I believe there is great value in the use of disclosure of engineers' certificates, and indeed I believe it may have increasing value because the increasing complexity of these matters makes it extremely difficult to anticipate what may be said in evidence. In my days I used to go along to a Heath Robinson garage where there was a skilled mechanic who was reputed to be able to dismantle a Bentley with one hand and put it together with the other without dislodging a nut, who was usually cloaked in four layers of oil and who would come across, wipe the oil off the back of his hands and write a speedy certificate on something which looked remarkably like a wardrobe. Nowadays I read that the reply from the professional expert comes back: "I have examined this little bit of painted metal against fluorescent screens with infra-red rays; I have examined it under the electron and stereoscopic microscope; I sent it to the Soclay nuclear centre for analysis and examination by gamma spectrometry". It might well be that the gamma spectrometry would impress the Master in Chambers rather more than it would impress anyone who had heard the evidence in the case where that method was exposed by British scientists.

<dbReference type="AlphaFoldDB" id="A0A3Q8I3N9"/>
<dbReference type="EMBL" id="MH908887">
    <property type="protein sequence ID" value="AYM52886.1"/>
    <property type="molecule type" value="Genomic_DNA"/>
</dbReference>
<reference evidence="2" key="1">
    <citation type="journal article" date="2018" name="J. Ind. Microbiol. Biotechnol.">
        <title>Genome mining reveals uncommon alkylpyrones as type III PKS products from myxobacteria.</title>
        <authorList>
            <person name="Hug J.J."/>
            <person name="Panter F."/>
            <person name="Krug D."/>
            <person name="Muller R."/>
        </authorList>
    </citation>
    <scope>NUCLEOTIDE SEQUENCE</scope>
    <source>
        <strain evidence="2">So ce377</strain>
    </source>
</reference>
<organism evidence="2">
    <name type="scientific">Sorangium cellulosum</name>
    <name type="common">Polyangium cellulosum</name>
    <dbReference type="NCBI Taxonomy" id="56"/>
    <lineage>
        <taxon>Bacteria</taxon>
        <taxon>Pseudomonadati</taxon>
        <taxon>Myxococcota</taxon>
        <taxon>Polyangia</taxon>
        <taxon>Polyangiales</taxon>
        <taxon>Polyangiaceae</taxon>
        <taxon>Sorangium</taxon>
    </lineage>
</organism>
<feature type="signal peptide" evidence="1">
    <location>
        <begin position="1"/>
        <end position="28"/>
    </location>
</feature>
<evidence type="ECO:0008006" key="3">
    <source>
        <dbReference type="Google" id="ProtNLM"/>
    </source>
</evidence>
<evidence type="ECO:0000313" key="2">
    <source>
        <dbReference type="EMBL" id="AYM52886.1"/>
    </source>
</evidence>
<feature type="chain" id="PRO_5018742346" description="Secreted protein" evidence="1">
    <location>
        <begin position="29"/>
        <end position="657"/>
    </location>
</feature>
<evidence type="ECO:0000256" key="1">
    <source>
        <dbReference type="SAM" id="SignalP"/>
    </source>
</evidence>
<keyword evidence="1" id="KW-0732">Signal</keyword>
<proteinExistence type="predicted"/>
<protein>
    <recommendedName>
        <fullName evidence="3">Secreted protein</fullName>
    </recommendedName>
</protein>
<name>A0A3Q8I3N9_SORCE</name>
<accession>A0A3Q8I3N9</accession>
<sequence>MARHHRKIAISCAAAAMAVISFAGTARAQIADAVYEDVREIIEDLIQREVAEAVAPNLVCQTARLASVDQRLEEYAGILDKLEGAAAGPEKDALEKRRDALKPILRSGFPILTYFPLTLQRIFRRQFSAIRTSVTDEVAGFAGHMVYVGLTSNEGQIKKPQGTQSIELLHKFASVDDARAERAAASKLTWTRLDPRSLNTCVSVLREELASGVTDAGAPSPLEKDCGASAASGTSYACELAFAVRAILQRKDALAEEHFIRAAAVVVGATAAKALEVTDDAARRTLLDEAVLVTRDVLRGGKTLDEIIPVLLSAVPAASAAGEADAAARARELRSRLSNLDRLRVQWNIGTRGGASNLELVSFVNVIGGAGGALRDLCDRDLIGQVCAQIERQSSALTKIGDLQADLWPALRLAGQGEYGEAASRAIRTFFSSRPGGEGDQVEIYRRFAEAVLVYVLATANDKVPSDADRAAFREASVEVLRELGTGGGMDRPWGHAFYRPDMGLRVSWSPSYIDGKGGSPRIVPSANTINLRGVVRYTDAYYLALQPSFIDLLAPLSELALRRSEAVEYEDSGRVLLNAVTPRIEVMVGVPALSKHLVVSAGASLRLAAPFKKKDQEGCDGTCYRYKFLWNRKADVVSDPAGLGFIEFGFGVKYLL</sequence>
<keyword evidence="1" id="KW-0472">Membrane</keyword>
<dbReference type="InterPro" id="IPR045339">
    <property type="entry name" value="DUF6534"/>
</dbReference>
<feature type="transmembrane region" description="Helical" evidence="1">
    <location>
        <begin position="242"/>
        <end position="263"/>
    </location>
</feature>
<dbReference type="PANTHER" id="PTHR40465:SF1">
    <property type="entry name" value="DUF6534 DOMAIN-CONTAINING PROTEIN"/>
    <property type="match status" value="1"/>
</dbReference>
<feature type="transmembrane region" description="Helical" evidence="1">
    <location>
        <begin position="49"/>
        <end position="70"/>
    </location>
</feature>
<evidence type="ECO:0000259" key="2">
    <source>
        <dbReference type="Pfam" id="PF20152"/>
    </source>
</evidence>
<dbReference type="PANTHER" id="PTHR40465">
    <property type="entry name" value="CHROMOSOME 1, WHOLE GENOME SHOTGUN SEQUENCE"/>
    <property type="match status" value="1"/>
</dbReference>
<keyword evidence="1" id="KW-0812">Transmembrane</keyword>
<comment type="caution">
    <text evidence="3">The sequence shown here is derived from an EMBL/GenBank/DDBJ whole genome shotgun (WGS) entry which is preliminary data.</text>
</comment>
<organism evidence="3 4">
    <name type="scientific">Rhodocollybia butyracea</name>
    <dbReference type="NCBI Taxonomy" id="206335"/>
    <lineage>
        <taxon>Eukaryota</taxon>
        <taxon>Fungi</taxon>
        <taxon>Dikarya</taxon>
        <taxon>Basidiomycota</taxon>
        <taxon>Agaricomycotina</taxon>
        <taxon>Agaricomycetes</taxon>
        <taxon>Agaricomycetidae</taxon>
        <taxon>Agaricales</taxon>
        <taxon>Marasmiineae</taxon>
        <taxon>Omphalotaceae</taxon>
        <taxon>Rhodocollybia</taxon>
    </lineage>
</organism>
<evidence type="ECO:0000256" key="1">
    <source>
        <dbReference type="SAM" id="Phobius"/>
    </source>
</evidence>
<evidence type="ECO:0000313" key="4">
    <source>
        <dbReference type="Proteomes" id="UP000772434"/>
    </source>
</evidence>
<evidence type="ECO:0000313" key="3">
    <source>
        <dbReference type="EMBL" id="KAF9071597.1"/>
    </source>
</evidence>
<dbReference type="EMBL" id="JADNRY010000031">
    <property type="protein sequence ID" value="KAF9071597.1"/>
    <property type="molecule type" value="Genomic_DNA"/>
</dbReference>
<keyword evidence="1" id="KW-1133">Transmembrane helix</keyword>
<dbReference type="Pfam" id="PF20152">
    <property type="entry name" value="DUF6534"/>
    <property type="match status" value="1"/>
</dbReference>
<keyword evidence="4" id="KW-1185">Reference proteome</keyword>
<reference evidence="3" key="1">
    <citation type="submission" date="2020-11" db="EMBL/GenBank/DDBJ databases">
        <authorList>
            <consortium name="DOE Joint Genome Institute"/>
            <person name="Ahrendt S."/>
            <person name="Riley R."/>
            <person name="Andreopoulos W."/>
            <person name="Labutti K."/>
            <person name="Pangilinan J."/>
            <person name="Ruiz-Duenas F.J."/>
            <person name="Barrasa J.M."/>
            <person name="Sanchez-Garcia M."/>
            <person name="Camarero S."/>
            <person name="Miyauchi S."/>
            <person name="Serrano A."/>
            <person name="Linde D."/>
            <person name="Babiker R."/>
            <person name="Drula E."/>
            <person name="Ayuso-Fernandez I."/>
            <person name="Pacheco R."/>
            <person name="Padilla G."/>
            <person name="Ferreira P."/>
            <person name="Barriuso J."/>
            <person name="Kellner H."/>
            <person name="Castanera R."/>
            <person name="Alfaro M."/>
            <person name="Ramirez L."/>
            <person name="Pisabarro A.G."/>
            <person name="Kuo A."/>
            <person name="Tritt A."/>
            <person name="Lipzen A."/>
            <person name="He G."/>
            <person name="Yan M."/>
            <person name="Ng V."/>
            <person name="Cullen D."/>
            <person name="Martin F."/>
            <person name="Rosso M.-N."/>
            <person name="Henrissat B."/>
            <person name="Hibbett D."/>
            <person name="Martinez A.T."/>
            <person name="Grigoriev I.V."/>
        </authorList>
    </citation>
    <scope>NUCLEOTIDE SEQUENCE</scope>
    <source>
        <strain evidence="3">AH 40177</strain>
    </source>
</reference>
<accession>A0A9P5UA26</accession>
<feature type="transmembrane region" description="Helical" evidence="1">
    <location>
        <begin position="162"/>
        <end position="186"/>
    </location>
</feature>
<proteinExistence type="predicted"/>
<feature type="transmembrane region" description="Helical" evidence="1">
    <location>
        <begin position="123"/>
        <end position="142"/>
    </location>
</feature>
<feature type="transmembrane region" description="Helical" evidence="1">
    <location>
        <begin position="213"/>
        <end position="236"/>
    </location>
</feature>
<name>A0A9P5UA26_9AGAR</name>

There is a great deal of advantage in having a clear idea of what a case is going to be about. But what happens? The solicitor is put in the position that he has virtually to draft the report. All this information has been gained by correspondence. Friendly experts go along and have a look at it; they are asked, "Tell me, frankly, what you say". All of it is privileged from disclosure—all of it should remain privileged from disclosure, until you have a whole series of statements to be embodied in a formal report to be put before the registrar. It is placing an immense responsibility on the solicitor to say that he must suggest to the expert the sort of thing that should be there—I do not mean the answers, but he has to postulate all the necessary questions.